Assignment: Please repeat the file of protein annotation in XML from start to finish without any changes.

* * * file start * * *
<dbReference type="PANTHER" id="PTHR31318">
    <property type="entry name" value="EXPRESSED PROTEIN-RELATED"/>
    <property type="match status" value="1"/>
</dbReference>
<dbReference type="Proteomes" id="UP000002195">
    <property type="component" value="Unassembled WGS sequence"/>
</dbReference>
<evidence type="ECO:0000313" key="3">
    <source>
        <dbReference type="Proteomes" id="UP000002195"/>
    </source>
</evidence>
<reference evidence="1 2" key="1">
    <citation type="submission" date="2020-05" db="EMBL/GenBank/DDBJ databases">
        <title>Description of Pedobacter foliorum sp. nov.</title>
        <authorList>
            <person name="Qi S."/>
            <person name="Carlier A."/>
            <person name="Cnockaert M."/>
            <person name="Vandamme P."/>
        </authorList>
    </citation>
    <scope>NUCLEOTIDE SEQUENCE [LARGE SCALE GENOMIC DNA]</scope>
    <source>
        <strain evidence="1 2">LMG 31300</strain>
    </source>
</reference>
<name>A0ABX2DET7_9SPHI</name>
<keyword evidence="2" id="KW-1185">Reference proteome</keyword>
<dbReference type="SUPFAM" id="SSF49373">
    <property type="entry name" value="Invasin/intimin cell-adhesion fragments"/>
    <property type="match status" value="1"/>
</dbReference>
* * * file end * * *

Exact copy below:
<dbReference type="PANTHER" id="PTHR31318">
    <property type="entry name" value="EXPRESSED PROTEIN-RELATED"/>
    <property type="match status" value="1"/>
</dbReference>
<dbReference type="Proteomes" id="UP000002195">
    <property type="component" value="Unassembled WGS sequence"/>
</dbReference>
<evidence type="ECO:0000313" key="3">
    <source>
        <dbReference type="Proteomes" id="UP000002195"/>
    </source>
</evidence>
<reference evidence="1 2" key="1">
    <citation type="submission" date="2020-05" db="EMBL/GenBank/DDBJ databases">
        <title>Description of Pedobacter foliorum sp. nov.</title>
        <authorList>
            <person name="Qi S."/>
            <person name="Carlier A."/>
            <person name="Cnockaert M."/>
            <person name="Vandamme P."/>
        </authorList>
    </citation>
    <scope>NUCLEOTIDE SEQUENCE [LARGE SCALE GENOMIC DNA]</scope>
    <source>
        <strain evidence="1 2">LMG 31300</strain>
    </source>
</reference>
<name>A0ABX2DET7_9SPHI</name>
<keyword evidence="2" id="KW-1185">Reference proteome</keyword>
<dbReference type="SUPFAM" id="SSF49373">
    <property type="entry name" value="Invasin/intimin cell-adhesion fragments"/>
    <property type="match status" value="1"/>
</dbReference>